Since Wonder Woman, we’ve been using the GMovies app to book tickets online. It is cleverly integrated into the Ayala Cinemas system, making our booking selection easier. I often forget my SureSeats password.
But what drew me in was the BPI promo: a Php 150 off on our first transaction and Php 50 off in the succeeding transactions. However, as July comes to a close, the promo also ends. It would have been neat to have this promo forever. (Oh, happy birthday Harry Potter and J.K. Rowling!)
Anyway, let me write this down before I become too lazy. Our last GMovies transaction was for a local movie ‘Kita Kita’. Until bedtime, I still recall snippets of the movie that gave me the frisson. Aside from a new movie review in a while, I haven’t had that lingering feeling for a long time.
(ETA 06 August 2017: Update on the GMovies app. Cancelling your ticket transaction is not as easy as having it on SureSeats. Their landline is not working, and I had to call them several times over their mobile only to inform them that I already emailed asking for cancellation. They then coordinated with Ayala Cinemas to have this settled, then inform me of the result. They are quite helpful but I just cannot with red tape. It would be better if cancelling is a breeze, but oh well. Back to SureSeats now and time to uninstall GMovies.)
*MAJOR SPOILER WARNING*
The title was a play on the Filipino homonyms ‘kita’. When you put the stress on the first syllable, it is the root word for the verb “to see”, while if put on the second, it means “you” (functioning as both subject and object ‘I… you’). Taken as a whole, then, it becomes “I see you”. It was well integrated into a scene called ashiyu (足湯), where Lea (Alessandra de Rossi) and Tonyo (Empoy Marquez) bathed their feet.
The establishing scenes were pretty straightforward. Lea was a tourist guide based in Japan, who had a falling apart with her Japanese fiancé because of a traitorous friend (one look at that friend and I knew she was giving me anaconda vibes). Then a twist of fate had Lea on temporary blindness, which was then followed by an unexpected company with the unconventionally appealing Tonyo (yes, it is a euphemism).
Every morning, Tonyo visits Lea with homecook Filipino food in tow, to the point that he annoyed the latter so much. One thing led to another and they eventually frolicked together around picturesque Sapporo. Lea assumed her tourist guide duties, while Tonyo functioned as her eyes (which drew giggles from the moviegoers).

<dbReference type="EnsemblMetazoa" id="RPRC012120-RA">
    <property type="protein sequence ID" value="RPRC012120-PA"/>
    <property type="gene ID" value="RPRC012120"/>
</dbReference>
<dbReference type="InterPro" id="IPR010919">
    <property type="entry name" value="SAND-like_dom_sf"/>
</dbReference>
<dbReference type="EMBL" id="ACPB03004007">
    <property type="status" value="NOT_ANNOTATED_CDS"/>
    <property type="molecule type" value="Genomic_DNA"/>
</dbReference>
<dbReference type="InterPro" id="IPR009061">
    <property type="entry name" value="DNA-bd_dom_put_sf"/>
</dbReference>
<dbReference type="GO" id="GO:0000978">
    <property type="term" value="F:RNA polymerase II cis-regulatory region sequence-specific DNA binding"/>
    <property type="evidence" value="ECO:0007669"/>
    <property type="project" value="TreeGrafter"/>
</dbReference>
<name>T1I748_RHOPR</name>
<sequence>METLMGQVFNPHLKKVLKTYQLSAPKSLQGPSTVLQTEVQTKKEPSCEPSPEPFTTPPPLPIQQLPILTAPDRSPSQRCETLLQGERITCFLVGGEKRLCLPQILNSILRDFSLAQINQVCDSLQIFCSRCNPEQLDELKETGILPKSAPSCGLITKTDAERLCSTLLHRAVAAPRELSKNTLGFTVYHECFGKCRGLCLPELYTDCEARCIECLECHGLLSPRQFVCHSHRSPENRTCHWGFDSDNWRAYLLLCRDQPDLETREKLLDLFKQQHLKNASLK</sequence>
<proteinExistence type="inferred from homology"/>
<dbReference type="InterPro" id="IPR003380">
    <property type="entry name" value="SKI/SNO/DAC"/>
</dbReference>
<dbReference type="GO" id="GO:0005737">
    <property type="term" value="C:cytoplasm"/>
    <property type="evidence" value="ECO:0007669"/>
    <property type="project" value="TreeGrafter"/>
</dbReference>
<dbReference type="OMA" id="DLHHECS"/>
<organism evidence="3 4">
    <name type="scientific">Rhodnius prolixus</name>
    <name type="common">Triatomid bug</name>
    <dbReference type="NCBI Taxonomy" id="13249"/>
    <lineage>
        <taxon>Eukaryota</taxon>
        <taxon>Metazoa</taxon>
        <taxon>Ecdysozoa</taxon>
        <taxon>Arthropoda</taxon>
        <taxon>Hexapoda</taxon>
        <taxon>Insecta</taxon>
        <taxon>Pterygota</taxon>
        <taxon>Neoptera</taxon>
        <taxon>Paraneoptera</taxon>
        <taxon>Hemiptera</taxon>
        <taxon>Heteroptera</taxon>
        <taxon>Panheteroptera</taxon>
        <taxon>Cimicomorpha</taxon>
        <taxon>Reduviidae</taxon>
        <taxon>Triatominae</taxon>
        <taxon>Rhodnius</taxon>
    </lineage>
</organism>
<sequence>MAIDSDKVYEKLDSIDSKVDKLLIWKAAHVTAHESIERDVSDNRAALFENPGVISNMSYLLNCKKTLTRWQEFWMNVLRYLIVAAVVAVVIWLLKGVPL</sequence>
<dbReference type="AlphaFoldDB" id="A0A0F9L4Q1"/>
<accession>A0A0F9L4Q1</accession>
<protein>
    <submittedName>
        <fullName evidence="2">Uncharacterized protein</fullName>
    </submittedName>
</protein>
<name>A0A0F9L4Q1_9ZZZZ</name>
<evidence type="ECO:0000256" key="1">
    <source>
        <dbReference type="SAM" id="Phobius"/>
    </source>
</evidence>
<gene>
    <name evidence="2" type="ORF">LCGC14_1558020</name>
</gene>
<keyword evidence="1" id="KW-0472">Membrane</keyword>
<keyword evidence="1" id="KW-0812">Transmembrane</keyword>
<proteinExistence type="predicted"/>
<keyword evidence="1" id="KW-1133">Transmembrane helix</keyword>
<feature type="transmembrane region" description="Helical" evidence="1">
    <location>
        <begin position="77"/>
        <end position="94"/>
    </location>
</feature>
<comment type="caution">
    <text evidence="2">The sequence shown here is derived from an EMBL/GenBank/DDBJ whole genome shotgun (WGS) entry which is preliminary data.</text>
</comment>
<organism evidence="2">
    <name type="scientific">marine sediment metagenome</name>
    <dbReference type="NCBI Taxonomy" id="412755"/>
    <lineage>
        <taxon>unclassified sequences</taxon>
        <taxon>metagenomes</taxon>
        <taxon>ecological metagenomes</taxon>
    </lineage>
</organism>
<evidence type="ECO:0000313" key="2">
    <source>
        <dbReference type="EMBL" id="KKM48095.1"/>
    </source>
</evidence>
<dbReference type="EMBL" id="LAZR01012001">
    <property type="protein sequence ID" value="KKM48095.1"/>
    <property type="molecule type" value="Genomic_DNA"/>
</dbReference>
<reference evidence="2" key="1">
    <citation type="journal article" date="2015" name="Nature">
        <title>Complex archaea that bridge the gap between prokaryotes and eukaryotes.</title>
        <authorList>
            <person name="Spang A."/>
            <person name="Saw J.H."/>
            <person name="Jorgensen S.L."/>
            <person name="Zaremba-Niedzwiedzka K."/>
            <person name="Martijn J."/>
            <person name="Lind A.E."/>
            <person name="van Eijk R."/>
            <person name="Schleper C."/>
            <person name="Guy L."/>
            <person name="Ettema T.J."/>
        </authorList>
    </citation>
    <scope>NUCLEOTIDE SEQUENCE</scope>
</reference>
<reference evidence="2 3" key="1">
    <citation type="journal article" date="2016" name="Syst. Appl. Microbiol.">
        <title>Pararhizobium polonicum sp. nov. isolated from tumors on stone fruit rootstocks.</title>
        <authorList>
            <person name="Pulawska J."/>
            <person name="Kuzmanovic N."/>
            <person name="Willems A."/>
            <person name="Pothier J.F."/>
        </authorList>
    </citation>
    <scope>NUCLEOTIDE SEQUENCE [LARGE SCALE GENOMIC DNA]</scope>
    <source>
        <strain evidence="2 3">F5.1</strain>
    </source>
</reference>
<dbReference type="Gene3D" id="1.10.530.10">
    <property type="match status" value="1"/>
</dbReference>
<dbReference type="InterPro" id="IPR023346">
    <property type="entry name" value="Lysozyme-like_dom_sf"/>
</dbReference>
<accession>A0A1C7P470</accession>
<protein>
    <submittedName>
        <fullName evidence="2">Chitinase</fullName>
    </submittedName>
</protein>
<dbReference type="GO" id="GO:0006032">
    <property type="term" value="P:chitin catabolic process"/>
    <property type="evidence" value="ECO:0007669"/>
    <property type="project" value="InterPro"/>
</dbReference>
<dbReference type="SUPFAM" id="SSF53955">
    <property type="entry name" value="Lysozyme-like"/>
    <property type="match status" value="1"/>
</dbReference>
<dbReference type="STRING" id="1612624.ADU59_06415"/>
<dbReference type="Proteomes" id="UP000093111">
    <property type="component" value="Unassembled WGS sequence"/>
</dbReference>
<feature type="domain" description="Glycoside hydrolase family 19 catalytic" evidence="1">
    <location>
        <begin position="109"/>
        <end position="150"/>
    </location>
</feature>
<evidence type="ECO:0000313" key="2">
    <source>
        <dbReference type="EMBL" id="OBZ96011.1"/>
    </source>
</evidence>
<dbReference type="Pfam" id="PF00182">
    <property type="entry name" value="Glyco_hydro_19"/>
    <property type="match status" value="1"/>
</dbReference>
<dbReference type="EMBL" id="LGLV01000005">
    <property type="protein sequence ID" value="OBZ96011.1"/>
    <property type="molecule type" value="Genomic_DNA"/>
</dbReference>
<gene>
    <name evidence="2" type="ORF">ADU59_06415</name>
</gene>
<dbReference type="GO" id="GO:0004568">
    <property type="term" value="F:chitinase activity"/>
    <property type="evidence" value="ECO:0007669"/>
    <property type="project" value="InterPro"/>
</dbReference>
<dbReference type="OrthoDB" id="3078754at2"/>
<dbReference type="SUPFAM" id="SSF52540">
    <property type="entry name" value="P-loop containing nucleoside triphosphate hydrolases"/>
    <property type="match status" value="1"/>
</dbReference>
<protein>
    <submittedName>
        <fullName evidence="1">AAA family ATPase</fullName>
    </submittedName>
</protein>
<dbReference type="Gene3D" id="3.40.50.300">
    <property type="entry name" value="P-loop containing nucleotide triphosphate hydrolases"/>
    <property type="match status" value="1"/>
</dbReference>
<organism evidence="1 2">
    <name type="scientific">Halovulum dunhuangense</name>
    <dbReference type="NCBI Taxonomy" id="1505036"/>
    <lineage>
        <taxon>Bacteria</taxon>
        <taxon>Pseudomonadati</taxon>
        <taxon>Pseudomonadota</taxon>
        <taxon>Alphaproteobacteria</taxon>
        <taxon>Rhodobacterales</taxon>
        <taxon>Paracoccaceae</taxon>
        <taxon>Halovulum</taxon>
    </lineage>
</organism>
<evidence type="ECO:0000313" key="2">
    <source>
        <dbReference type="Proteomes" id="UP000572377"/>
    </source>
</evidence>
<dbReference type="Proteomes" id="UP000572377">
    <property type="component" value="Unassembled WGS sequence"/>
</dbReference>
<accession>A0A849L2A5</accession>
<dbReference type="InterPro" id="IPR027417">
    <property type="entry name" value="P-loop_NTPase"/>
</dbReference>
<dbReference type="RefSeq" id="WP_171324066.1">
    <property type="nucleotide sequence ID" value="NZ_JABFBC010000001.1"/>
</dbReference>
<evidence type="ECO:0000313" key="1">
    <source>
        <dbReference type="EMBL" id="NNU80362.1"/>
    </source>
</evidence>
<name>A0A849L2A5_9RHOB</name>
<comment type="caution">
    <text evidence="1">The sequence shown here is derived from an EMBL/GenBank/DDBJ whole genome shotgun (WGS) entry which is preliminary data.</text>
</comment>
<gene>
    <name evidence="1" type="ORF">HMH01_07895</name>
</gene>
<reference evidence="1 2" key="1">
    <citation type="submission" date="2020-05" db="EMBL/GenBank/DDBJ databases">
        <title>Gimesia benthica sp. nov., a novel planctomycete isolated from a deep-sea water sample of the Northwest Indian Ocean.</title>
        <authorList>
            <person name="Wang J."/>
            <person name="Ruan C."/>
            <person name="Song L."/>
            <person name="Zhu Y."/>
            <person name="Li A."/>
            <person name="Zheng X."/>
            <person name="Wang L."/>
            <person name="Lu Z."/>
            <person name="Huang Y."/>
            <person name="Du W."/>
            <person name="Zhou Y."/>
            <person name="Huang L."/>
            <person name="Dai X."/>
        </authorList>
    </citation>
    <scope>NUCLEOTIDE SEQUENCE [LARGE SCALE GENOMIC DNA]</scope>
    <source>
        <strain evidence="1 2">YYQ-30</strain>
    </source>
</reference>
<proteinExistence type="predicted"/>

I could not initially put a finger on what this major premise reminded me off. The woman in absolute darkness, cavorting with a man she could not see. Thirty minutes into the movie before it hit me: Cupid and Psyche.
Cupid and Psyche Summary
It is a tale old as time (and yeah, that line was a reference to Beauty and the Beast for obvious reasons). Psyche was doomed to a life in isolation on the top of a mountain, as the oracle of Apollo said that she’d be with a monster husband that comes along with her cursed life.
The goddess of love herself beckoned Cupid to shot Psyche with one of his arrows for this unholy matrimony to occur. However, he shot himself by mistake, as he was astonished by her beauty. Cupid was enamored with Psyche and began visiting her each night in the darkness. His only request is for his face to remain a secret.
Upon the insistence of her sisters, Psyche sneaked upon Cupid with a candle. As the light set on him, she finally saw his beauty. But in doing so, a drop of oil/wax woke him up and he eventually fled, never to come back.
The Enduring Archetype
This is one of the enduring qualities of mythologies. At the risk of overly intellectualizing the movie, Carl Jung once wrote about archetypes. For him, archetypes are universal, archaic patterns that persist through time. From man’s collective unconscious, stories repeat themselves, making them recognizable. Nothing is actually new, just a deconstruction and a reworking of old stories.
A brokenhearted Tonyo left Tokyo for Sapporo, inspired by the aptly named brand of beer he feasted upon during his wretched state. Ragged and wasted, he then accidentally shot a photo of himself with an unsuspecting Lea on the background. Suffice to say, he fell in love in an instant. It was a classic coup de foudre.